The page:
Common Prostate Medications Linked to Increased Cancer Risk

Manish Vira, MD

Another wrench is thrown into the prostate cancer prevention, screening, and treatment conundrum.

The US Food and Drug Administration (FDA) recently released a Drug Safety Communication regarding a common class of medications called 5 alpha reductase inhibitors (5-ARI) known as finasteride and dutasteride. Two large randomized, placebo-controlled trials in which a combined 27,113 men were randomized to receive either 5-ARI or placebo to reduce the incidence of prostate cancer showed a 25 percent reduction in the incidence of prostate cancer, but also revealed a higher incidence of high-grade cancers in the cohort of men on the study drug. As a result, the FDA revised the labeling of these medications to warn of the “increased risk of being diagnosed with a more serious form of prostate cancer.”

The FDA communication further advises that:

  • 5-ARIs are not approved for the prevention of prostate cancer
  • 5-ARIs may increase the risk of high-grade prostate cancer
  • Prior to initiating therapy with 5-ARIs, healthcare professionals should perform appropriate evaluation to rule out other urological conditions, including prostate cancer, that might mimic benign prostatic hyperplasia.

It is important to understand that the FDA continues to endorse the use of 5-ARIs in the indicated treatment of men with an enlarged prostate and lower urinary tract symptoms. These medications have a proven benefit in reducing prostate volume and reducing the risk of acute urinary retention or surgery related to prostatic hypertrophy. Second, among patients being treated with 5-ARIs for prostate cancer prevention, the risk of being diagnosed with high grade cancer is very low.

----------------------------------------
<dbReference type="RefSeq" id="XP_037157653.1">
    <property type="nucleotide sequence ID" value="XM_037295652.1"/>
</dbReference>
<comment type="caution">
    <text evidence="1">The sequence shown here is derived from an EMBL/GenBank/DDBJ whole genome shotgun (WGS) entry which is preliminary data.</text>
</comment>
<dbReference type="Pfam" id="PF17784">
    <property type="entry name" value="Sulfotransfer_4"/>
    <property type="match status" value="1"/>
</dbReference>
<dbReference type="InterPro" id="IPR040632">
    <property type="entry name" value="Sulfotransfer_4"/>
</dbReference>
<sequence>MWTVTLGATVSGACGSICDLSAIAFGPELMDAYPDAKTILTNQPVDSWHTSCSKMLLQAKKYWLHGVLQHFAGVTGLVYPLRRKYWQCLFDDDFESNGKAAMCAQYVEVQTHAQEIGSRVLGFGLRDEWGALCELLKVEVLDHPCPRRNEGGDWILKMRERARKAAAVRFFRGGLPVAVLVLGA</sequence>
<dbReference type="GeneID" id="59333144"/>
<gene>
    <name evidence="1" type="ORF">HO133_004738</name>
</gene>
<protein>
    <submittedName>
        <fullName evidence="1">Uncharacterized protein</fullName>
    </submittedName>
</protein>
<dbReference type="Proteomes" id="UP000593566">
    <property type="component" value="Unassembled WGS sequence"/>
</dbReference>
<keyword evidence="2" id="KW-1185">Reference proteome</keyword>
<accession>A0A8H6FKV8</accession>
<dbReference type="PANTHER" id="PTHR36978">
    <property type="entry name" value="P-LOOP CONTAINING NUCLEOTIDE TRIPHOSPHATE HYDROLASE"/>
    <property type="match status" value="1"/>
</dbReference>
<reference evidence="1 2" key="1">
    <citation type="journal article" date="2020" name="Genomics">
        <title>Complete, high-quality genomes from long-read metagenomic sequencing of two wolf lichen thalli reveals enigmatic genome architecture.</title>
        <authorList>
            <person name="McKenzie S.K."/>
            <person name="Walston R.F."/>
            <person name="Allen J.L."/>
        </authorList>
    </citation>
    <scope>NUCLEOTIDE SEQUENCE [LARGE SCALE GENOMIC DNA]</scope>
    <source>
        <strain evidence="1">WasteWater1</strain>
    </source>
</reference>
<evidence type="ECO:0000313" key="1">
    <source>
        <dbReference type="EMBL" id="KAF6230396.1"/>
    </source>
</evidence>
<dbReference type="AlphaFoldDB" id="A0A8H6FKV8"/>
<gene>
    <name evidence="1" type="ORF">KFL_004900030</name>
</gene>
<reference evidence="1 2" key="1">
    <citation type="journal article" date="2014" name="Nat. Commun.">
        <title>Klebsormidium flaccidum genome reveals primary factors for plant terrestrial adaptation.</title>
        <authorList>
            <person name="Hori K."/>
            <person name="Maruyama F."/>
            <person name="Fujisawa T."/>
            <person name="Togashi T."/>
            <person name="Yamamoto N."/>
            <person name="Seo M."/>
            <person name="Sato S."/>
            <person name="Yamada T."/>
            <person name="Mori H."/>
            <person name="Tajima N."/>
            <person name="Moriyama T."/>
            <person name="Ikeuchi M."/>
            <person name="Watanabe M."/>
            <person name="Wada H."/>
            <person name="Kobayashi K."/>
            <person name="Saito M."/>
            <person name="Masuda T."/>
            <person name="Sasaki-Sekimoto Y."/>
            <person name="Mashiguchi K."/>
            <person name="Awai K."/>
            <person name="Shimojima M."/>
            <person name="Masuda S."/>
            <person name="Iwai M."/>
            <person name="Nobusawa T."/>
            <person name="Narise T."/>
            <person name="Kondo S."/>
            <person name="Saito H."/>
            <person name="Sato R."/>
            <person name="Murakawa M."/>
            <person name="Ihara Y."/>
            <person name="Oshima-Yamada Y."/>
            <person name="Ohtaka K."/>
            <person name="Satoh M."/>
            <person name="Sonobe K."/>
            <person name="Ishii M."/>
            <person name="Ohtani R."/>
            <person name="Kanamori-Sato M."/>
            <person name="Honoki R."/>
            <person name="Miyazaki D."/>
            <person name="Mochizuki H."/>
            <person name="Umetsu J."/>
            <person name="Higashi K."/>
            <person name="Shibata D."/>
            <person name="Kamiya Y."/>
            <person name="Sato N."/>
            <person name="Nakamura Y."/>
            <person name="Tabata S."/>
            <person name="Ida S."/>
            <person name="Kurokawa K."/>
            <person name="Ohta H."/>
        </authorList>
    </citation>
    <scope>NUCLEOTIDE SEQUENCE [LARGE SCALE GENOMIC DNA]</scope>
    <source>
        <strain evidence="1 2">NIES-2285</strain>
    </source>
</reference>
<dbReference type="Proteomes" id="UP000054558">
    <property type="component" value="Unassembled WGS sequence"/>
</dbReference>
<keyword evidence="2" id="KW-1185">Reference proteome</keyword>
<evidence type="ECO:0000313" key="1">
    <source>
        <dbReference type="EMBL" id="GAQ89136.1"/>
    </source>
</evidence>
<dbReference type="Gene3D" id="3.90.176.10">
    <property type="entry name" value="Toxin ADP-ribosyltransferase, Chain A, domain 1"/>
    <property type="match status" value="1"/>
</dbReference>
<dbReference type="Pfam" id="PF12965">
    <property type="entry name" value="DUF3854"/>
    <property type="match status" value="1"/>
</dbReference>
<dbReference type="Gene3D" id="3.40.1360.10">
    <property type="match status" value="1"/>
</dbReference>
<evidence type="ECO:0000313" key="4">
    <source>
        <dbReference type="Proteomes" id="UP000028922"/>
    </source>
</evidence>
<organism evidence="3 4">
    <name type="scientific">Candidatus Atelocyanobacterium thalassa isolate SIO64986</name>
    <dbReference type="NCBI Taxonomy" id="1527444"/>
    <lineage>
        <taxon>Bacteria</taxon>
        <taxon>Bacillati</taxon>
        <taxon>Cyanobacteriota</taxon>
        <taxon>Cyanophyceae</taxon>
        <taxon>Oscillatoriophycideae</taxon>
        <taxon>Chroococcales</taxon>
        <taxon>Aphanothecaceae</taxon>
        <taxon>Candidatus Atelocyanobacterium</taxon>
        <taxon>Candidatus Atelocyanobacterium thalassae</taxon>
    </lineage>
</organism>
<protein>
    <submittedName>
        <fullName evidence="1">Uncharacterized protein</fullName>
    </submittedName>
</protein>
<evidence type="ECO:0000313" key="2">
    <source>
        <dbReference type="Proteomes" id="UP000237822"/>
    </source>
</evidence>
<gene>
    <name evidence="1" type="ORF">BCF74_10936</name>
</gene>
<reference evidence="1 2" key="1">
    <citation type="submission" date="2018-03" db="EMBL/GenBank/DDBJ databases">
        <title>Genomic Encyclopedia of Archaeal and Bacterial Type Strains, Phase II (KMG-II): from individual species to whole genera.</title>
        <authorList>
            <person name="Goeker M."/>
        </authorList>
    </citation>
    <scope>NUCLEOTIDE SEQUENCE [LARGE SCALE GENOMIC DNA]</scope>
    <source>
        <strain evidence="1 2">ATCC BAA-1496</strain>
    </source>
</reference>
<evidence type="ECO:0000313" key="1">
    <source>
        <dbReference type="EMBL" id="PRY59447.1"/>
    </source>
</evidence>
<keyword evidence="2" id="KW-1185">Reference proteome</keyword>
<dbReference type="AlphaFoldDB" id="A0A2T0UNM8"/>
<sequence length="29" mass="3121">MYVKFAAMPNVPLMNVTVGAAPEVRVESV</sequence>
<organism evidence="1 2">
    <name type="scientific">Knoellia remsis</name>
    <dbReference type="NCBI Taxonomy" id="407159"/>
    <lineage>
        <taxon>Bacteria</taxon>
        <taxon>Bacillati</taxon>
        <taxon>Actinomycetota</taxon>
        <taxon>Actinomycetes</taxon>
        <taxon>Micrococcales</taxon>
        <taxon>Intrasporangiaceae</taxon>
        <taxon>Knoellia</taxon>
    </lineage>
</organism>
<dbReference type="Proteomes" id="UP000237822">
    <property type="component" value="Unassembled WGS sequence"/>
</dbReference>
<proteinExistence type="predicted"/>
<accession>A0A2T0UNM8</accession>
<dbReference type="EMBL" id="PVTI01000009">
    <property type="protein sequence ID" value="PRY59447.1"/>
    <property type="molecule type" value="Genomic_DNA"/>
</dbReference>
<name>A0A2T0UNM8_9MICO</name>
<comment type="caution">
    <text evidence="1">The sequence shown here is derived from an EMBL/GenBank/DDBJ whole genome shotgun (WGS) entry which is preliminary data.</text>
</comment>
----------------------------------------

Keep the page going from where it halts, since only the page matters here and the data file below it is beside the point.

Based on the results of the new analysis of data and recommendations from the FDA, patients -- especially those 75 years or younger -- should be counseled regarding the potential risks of high grade prostate cancer associated with the long term use of 5-ARIs. The medications continue to be an important tool and should be considered in the treatment of benign prostatic hypertrophy related urinary tract symptoms. Patients considering treatment should also undergo appropriate PSA testing and prostate cancer screening. Healthcare providers and patients should be cautious in any long-term off-label use of 5-ARIs.


Manish Vira, MD,

Director, Fellowship Program in Urologic Oncology
North Shore LIJ Health System
Assistant Professor of Urology
Hofstra North Shore-LIJ School of Medicine

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